“According to the patriots,” he continues, the Russian people do not have their own fate: their fate is [linked to that] of the supra-national hyper-State, of the fate of the empire. Not to rule in the empire but to be its eternal servant, its faceless cement; bearing without complaint the burden of imperial ‘super tasks” rather than acting for itself.” That is the “imperial ‘liturgy’” of the Russian patriots, Shiropayev insists, a doctrine that reduces Russians to “eternal slaves,” permanent collective farmers,” and forever “proletarians” who must be herded forward by an all-powerful state entity that alone can decide where they should go. Russian nationalists, on the other hand, focus on the Russian people, their needs and aspirations, but because Russian patriots and not they have been in charge so long, Shiropayev continues, their approach is best presented in terms of how different it is from the latter. Because they focus on the people rather than the state, Shiropayev says, Russian nationalists – or at least the part of the Russian nationalist spectrum his “national democrats” represent – are “non-imperial” in principle. “Not through the restoration of the Empire lies the path to the Russian future, but across the corpse of the empire.”

“Thanks to the Empire, the Russian people has not become a nation,” he insists, and to change that, Shiropayev continues, it is vitally important to “open the sluice gates of regional development,” to promote “a bourgeois state,” and to integrate with Europe, must as the countries of Eastern Europe and the Baltic already have. The first task ahead of Russians, he argues, is “overcoming the fetishization of the state” by advancing the claims of the people over which the state has ruled. And the most effective way to do that is to promote the creation of regional governments that are closer to the people. These units could then perhaps form a Confederation, Shiropayev argues, and with that kind of a political arrangement, Russians would be in a position to develop the kind of economic and political system that would allow them to join Europe rather than stand in opposition to it as the Russian patriots always insist.
According to Shiropayev, Boris Yeltsin understood this point early on. In a speech to the Urals Polytechnic Institute in February 1990, the future president said that it should be possible to form within the Russian Federation “seven Russian republics: Central Russia, the North, the South, theVolga, the Urals, Siberia and the Far East.”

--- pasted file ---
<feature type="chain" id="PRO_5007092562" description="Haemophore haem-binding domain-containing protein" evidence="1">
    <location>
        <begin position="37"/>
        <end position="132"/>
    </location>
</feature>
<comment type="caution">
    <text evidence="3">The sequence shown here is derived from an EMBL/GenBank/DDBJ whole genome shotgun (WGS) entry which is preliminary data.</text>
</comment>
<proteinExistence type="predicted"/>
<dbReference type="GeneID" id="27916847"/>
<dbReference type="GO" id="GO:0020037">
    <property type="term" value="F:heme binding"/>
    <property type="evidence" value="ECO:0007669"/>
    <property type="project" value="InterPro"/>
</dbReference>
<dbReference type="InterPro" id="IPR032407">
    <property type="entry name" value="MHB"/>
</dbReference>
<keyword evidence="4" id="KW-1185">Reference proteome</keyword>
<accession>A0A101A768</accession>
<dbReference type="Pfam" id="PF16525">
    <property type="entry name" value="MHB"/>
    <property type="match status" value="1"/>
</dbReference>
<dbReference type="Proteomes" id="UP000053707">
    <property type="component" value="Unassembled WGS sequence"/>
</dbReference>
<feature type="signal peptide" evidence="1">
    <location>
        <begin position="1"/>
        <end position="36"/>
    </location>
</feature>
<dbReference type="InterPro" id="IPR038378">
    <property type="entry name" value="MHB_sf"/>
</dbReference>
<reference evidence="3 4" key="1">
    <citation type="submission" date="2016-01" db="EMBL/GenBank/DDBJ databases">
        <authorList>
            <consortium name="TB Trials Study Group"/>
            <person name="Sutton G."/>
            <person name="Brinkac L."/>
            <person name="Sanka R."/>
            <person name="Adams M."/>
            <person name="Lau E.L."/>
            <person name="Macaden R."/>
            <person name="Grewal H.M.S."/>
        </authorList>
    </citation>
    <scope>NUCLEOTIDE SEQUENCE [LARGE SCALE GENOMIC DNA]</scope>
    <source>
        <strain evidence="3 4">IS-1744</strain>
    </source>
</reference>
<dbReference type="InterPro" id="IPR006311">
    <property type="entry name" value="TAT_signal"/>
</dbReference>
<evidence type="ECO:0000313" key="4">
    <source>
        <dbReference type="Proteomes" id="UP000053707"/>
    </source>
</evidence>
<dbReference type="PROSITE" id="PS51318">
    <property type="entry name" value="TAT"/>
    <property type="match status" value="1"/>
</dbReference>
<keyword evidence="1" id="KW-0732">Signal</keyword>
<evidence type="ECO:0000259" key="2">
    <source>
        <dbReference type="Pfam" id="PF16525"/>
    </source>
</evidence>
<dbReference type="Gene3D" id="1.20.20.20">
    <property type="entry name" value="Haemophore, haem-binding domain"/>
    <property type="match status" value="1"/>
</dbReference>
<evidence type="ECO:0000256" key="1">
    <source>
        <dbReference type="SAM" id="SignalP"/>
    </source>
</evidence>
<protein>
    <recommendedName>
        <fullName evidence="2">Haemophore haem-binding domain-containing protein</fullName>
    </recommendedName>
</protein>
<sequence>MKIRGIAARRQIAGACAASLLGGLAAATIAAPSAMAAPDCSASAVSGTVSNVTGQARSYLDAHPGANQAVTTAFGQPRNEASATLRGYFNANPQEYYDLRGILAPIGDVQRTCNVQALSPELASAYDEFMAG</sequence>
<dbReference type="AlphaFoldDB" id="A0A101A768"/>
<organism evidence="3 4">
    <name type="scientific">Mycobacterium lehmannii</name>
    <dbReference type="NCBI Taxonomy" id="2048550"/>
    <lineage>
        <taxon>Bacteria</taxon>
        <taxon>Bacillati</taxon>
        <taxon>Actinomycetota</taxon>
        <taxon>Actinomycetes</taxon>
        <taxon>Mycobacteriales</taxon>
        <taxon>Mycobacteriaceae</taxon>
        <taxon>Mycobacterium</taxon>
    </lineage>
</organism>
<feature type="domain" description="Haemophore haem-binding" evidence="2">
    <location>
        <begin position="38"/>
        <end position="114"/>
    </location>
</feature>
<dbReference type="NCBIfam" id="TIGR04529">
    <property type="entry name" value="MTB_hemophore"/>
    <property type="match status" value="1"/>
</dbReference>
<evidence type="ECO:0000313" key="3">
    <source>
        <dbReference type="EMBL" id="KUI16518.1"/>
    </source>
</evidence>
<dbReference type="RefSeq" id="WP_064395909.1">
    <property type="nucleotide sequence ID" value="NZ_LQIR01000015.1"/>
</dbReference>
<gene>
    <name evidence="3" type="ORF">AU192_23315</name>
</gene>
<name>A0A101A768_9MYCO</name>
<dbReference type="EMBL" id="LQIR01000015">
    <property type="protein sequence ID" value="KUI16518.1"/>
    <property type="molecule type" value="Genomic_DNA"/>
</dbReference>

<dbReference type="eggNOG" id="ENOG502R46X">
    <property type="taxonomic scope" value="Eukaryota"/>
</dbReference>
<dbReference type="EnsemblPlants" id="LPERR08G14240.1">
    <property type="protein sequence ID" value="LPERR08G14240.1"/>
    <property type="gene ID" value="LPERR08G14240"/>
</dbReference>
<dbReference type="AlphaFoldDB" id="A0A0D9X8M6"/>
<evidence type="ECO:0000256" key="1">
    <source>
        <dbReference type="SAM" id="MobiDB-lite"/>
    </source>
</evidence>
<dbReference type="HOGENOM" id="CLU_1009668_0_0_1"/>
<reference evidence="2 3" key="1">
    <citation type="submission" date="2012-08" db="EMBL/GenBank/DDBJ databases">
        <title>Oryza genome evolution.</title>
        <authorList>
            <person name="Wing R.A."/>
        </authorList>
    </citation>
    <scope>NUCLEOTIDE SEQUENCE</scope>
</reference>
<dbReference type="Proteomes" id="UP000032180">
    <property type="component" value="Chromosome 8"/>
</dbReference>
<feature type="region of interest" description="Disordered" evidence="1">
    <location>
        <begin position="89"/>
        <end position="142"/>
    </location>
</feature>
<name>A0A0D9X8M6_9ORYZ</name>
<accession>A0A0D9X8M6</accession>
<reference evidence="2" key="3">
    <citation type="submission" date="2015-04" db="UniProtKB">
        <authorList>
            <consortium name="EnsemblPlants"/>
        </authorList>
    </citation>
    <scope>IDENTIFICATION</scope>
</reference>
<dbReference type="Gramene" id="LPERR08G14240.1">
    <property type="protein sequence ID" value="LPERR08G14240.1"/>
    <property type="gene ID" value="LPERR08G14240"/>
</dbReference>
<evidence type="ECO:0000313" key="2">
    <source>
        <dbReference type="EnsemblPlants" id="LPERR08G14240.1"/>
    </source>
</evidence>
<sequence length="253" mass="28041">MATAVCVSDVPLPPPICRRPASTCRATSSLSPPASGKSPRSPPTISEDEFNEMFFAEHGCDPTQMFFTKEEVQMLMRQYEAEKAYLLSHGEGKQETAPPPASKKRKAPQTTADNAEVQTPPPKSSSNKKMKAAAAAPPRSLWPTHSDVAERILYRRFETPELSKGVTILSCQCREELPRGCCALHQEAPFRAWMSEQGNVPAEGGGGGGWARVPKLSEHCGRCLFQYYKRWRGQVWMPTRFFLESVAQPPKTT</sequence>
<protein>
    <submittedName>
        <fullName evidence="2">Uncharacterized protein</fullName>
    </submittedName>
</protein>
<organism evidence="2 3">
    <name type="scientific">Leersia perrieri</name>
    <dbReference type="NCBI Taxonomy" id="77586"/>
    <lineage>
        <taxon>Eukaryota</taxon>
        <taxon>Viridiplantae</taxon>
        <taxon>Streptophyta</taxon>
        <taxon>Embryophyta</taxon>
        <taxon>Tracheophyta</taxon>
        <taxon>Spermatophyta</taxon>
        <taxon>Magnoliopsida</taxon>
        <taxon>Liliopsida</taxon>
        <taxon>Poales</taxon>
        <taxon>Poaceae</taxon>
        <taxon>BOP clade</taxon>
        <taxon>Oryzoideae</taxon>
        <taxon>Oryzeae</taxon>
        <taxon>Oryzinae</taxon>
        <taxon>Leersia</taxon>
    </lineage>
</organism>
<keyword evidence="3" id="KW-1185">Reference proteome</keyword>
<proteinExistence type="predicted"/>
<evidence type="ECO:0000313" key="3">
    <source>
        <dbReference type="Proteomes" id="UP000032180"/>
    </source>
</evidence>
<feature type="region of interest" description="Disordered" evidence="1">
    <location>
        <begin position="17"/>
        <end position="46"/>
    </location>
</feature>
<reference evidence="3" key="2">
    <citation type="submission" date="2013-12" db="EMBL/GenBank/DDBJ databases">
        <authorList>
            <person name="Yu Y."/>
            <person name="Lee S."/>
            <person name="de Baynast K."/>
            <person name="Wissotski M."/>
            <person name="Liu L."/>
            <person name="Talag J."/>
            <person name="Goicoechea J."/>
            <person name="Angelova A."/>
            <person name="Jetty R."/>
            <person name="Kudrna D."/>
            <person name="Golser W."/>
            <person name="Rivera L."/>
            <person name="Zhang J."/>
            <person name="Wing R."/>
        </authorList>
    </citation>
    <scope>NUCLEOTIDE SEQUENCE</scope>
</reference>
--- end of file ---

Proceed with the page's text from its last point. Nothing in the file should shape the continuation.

For Russian nationalists, Shiropayev argues, that action makes Yeltsin a hero, but for the Russian patriots, it makes him a destroyer of the state. And for them, Yeltsin is worthy of praise only for his willingness to launch of a war against the Chechen drive for independence. Indeed, Shiropayev continues, if Russian nationalists have any reason to dislike Yeltsin, it is this: “he preserved” the core part of the empire, “its initial place des armes, its bastion of revenge – the Russian Federation,” rather than allowing that entity to disintegrate and the Russian people to become true historical actors. Russian nationalists offer the Russian people the opportunity to “live and work for themselves and not for the imperial-bureaucratic ‘uncle,’ to be guided by their own real interests and not phantom ideological construction like the ‘Third Rome’ or the ‘Third International,’” to escape “the sacralized slavery of the empire and live in a bourgeois democratic state, “a Russian Europe.’” In short, Shiropayev says, Russian nationalists want Russians to practice “national egotism and self-respect instead of imperial internationalism and the belittling of themselves,” to escape from “the idea of Russia” and begin to live on their own, and thus to “begin at last” to make their own “Russian history.”

In the course of his long, two-part essay, Shiropayev discusses each of these points in detail as well as making a wide variety of comments on Russian history and the views of his ideological opponents, the Russian patriots. But his most controversial remarks concern his open support for the rise of a Russia of the regions. He surveys regionalist impulses in Siberia and other parts of the country, considers the movements that have already emerged to advance their ideas, and says he backs all of them even if that means that some of them might decide to pursue independence from the center. Shiropayev has received some support from these regionalists – for example, the equally detailed article of Mikhail Kulekhov on Siberian neo-oblastnichesto at which points out that Siberians “do not want the collapse of the Russian Federation but we do not fear it either.”